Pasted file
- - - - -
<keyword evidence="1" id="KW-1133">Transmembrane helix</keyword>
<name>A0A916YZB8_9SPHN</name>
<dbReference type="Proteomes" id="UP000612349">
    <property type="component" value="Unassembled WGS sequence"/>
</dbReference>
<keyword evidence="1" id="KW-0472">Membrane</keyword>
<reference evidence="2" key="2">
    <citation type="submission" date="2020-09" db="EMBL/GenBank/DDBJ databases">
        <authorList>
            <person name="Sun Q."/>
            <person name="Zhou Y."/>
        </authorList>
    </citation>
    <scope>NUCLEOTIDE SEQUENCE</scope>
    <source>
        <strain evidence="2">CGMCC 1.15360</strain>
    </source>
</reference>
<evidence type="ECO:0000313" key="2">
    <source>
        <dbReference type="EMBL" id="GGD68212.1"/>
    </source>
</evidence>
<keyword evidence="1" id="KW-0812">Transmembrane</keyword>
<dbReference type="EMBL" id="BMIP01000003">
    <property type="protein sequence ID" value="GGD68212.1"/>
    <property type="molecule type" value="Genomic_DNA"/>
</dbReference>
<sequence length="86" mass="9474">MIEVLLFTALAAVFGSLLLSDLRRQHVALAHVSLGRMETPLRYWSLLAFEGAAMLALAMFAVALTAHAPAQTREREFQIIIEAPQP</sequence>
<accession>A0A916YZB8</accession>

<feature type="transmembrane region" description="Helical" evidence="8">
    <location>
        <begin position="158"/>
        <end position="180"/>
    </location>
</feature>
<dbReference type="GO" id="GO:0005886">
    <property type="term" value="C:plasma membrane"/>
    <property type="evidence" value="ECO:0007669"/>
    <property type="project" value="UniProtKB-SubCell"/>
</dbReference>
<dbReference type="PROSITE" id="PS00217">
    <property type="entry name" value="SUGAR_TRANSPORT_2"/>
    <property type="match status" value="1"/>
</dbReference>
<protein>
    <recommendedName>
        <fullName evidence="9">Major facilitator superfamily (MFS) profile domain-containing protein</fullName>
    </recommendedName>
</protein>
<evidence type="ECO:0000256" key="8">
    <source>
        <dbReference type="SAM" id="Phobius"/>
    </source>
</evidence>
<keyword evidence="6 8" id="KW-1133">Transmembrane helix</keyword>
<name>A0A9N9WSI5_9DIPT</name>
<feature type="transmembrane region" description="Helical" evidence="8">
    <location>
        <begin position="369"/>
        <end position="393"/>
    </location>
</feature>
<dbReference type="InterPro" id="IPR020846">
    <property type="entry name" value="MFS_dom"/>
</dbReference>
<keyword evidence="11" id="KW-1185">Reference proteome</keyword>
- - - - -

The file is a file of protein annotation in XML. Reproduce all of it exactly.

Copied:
<keyword evidence="1" id="KW-1133">Transmembrane helix</keyword>
<name>A0A916YZB8_9SPHN</name>
<dbReference type="Proteomes" id="UP000612349">
    <property type="component" value="Unassembled WGS sequence"/>
</dbReference>
<keyword evidence="1" id="KW-0472">Membrane</keyword>
<reference evidence="2" key="2">
    <citation type="submission" date="2020-09" db="EMBL/GenBank/DDBJ databases">
        <authorList>
            <person name="Sun Q."/>
            <person name="Zhou Y."/>
        </authorList>
    </citation>
    <scope>NUCLEOTIDE SEQUENCE</scope>
    <source>
        <strain evidence="2">CGMCC 1.15360</strain>
    </source>
</reference>
<evidence type="ECO:0000313" key="2">
    <source>
        <dbReference type="EMBL" id="GGD68212.1"/>
    </source>
</evidence>
<keyword evidence="1" id="KW-0812">Transmembrane</keyword>
<dbReference type="EMBL" id="BMIP01000003">
    <property type="protein sequence ID" value="GGD68212.1"/>
    <property type="molecule type" value="Genomic_DNA"/>
</dbReference>
<sequence length="86" mass="9474">MIEVLLFTALAAVFGSLLLSDLRRQHVALAHVSLGRMETPLRYWSLLAFEGAAMLALAMFAVALTAHAPAQTREREFQIIIEAPQP</sequence>
<accession>A0A916YZB8</accession>

<feature type="transmembrane region" description="Helical" evidence="8">
    <location>
        <begin position="158"/>
        <end position="180"/>
    </location>
</feature>
<dbReference type="GO" id="GO:0005886">
    <property type="term" value="C:plasma membrane"/>
    <property type="evidence" value="ECO:0007669"/>
    <property type="project" value="UniProtKB-SubCell"/>
</dbReference>
<dbReference type="PROSITE" id="PS00217">
    <property type="entry name" value="SUGAR_TRANSPORT_2"/>
    <property type="match status" value="1"/>
</dbReference>
<protein>
    <recommendedName>
        <fullName evidence="9">Major facilitator superfamily (MFS) profile domain-containing protein</fullName>
    </recommendedName>
</protein>
<evidence type="ECO:0000256" key="8">
    <source>
        <dbReference type="SAM" id="Phobius"/>
    </source>
</evidence>
<keyword evidence="6 8" id="KW-1133">Transmembrane helix</keyword>
<name>A0A9N9WSI5_9DIPT</name>
<feature type="transmembrane region" description="Helical" evidence="8">
    <location>
        <begin position="369"/>
        <end position="393"/>
    </location>
</feature>
<dbReference type="InterPro" id="IPR020846">
    <property type="entry name" value="MFS_dom"/>
</dbReference>
<keyword evidence="11" id="KW-1185">Reference proteome</keyword>